On August 7, the Guardian Australia released over 2,000 incident reports from the detention centre in Nauru. Many of these reports, which span from May 2013 to October 2015, show incidences of sexual assault, self harm, and abuse. Perhaps most alarming is that 1,086 of these reports relate to children. A link to the database can be found here (please note this may be distressing for some readers): http://www.theguardian.com/australia-news/ng-interactive/2016/aug/10/the-nauru-files-the-lives-of-asylum-seekers-in-detention-detailed-in-a-unique-database-interactive
For the refugee advocacy community, the allegations in these reports are highly concerning, but not surprising. However, it is the first time that such a large number of incidents has been published. It is also significant that these are incident reports and not simply anecdotal.
Now that the incident reports are out in the public domain, there are two possible outcomes. The first is that the government will become even more secretive. Since the release of the information, the Federal government has strongly defended current refugee policies, including offshore processing. When asked in an interview on Sky News whether there was public support for offshore detention, the Minister for Human Services, Alan Tudge, said, “I still think there is public support for our strong border protection regime, which as you know consists of three parts: turning back the boats when it’s safe to do so, offshore detention, and temporary protection visas.”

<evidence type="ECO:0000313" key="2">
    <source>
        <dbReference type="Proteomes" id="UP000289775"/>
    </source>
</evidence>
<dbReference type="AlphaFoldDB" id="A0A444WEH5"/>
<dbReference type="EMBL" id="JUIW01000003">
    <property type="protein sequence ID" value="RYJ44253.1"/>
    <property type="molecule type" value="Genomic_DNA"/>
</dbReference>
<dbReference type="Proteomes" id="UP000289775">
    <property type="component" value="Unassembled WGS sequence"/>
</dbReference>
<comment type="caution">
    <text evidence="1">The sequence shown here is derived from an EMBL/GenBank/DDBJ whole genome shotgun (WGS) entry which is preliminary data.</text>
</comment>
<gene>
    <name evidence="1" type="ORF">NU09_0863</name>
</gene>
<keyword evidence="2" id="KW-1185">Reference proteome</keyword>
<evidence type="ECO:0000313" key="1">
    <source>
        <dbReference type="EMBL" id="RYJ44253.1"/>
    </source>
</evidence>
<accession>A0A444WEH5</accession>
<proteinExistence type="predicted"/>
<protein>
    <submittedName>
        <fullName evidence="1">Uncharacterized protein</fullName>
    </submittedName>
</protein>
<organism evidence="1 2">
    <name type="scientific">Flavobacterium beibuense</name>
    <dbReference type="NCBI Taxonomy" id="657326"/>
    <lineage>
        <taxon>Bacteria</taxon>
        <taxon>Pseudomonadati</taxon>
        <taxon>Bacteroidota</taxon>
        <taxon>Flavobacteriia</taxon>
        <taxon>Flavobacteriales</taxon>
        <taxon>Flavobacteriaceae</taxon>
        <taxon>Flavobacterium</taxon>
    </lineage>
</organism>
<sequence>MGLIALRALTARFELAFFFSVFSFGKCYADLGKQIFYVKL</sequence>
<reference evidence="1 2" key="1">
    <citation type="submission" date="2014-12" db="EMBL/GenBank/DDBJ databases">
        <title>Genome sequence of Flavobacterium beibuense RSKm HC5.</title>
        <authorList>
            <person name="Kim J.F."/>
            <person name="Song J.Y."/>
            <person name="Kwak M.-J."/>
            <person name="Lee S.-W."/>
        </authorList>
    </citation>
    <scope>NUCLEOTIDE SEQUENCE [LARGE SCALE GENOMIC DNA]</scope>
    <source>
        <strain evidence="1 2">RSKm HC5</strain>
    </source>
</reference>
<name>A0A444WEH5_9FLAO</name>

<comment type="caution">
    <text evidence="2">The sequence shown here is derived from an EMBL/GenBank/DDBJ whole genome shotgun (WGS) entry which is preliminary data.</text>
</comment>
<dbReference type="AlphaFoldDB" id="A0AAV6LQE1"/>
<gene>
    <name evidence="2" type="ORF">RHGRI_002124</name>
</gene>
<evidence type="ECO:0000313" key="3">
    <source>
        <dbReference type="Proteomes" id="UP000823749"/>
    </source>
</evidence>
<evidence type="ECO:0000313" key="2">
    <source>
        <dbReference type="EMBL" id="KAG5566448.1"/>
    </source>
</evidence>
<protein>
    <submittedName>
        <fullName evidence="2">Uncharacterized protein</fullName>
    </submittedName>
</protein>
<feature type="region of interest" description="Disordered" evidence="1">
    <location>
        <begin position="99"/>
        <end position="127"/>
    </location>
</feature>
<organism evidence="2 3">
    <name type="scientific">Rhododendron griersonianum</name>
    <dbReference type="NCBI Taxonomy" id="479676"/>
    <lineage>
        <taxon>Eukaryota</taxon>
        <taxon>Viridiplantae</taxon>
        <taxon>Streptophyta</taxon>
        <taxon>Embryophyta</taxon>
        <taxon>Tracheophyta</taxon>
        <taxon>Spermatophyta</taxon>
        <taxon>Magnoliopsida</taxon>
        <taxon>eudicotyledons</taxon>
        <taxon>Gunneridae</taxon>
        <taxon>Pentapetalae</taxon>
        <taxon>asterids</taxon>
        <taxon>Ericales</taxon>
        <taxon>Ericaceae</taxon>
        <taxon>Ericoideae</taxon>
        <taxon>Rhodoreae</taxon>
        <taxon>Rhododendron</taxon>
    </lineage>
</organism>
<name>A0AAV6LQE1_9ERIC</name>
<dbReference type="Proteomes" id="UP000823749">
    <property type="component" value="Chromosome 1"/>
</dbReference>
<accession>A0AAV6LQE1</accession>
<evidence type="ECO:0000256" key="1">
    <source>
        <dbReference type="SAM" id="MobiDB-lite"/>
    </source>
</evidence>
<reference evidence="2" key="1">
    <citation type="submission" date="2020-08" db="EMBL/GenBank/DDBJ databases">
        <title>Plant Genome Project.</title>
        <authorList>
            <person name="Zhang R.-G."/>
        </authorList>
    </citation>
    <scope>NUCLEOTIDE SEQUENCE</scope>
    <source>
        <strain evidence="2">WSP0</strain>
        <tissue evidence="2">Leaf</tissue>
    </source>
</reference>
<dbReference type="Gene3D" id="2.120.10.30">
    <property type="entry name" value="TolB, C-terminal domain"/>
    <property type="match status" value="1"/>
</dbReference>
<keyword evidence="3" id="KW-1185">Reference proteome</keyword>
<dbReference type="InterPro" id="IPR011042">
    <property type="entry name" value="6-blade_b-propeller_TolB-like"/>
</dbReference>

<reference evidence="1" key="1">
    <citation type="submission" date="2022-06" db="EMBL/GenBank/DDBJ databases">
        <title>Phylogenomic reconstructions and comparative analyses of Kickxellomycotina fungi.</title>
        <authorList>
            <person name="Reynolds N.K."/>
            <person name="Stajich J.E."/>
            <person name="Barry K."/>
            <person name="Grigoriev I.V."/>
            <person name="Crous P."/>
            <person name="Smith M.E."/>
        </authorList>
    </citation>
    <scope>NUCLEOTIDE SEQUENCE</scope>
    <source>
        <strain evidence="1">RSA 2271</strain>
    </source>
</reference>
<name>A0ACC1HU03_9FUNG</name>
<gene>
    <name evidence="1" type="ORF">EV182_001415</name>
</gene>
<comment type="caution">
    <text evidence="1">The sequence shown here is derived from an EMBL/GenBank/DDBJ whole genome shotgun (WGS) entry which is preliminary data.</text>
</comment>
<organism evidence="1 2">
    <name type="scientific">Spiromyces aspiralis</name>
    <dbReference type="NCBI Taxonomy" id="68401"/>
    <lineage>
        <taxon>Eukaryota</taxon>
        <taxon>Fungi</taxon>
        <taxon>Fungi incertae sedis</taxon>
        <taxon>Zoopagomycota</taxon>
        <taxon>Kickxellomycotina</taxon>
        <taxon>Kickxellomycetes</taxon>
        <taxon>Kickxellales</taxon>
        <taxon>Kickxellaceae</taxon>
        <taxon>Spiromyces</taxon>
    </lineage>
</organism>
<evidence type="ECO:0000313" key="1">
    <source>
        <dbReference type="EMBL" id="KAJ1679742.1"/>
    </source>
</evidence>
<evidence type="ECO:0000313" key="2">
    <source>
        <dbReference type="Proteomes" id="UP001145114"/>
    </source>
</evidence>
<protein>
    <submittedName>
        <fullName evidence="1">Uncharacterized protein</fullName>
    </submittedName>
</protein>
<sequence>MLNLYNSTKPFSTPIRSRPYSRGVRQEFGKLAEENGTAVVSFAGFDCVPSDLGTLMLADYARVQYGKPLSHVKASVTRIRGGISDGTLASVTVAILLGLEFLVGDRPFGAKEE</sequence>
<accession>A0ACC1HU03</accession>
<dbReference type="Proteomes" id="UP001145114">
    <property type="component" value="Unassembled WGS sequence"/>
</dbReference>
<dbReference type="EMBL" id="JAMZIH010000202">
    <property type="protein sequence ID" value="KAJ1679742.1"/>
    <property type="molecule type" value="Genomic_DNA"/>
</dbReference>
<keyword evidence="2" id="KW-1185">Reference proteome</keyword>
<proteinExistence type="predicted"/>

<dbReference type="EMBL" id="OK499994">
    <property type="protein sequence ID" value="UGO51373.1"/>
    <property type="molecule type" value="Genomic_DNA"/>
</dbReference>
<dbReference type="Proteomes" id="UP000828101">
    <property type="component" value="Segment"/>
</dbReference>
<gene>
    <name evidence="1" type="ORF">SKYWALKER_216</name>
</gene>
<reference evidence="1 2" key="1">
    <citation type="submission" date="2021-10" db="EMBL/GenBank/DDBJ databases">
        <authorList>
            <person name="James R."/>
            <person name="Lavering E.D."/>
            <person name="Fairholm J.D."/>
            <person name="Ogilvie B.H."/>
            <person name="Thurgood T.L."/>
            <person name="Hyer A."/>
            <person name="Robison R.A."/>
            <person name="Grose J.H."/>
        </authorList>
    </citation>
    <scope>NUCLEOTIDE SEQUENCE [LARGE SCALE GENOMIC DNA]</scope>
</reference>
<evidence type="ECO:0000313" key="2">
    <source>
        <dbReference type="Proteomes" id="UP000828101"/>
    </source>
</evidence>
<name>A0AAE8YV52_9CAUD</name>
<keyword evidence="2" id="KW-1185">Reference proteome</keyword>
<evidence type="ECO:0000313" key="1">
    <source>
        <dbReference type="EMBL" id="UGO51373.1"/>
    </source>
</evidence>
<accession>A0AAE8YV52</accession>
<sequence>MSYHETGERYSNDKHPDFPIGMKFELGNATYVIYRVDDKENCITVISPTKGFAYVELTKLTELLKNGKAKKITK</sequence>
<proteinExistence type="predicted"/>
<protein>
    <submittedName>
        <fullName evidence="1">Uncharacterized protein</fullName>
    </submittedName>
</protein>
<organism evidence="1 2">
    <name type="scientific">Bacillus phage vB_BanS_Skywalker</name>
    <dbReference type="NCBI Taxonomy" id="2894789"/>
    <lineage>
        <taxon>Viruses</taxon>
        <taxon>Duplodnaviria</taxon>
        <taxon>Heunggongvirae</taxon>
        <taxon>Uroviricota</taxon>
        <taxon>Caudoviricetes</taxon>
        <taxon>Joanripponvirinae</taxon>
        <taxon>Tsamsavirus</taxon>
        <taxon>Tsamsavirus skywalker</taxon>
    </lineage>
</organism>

Former Immigration Minister Scott Morrison maintained that the reports were simply allegations and did not constitute proof of mistreatment. The Guardian website also stresses that “many of the incident reports reflect unconfirmed allegations or uncorroborated statements and claims – they are not statements of proven fact.” The issue, however, is that the government refuses to investigate these claims, so they will remain ‘unconfirmed’ or ‘uncorroborated’ indefinitely.
The Guardian has also made it clear that senior members of the government, including Malcolm Turnbull, Peter Dutton, and George Brandis, were aware of the allegations involving children in Nauru. Despite this, these reports have not been investigated, and nothing has been done to prevent further abuse.
Another potential outcome is that this will be the turning point, in which the wall of secrecy surrounding offshore processing will begin to crumble. We saw a swift response from the government when footage of the inhumane treatment of children in detention in the Northern Territory came to light. With similar allegations of child rights abuses in Nauru, another quick response would be appropriate.
When asked about refugee policy at a community forum in Springwood on the 13th of August, Bill Shorten, leader of the opposition, said, “I’m optimistic [that] if we form government, we will head towards the outcomes you seek.” This was a precursor to the announcement the following day that Labor and the Greens were proposing a Senate inquiry into offshore processing. If they are successful, this could be the much needed push to end detention on Nauru.
BA/BCom (Macquarie University)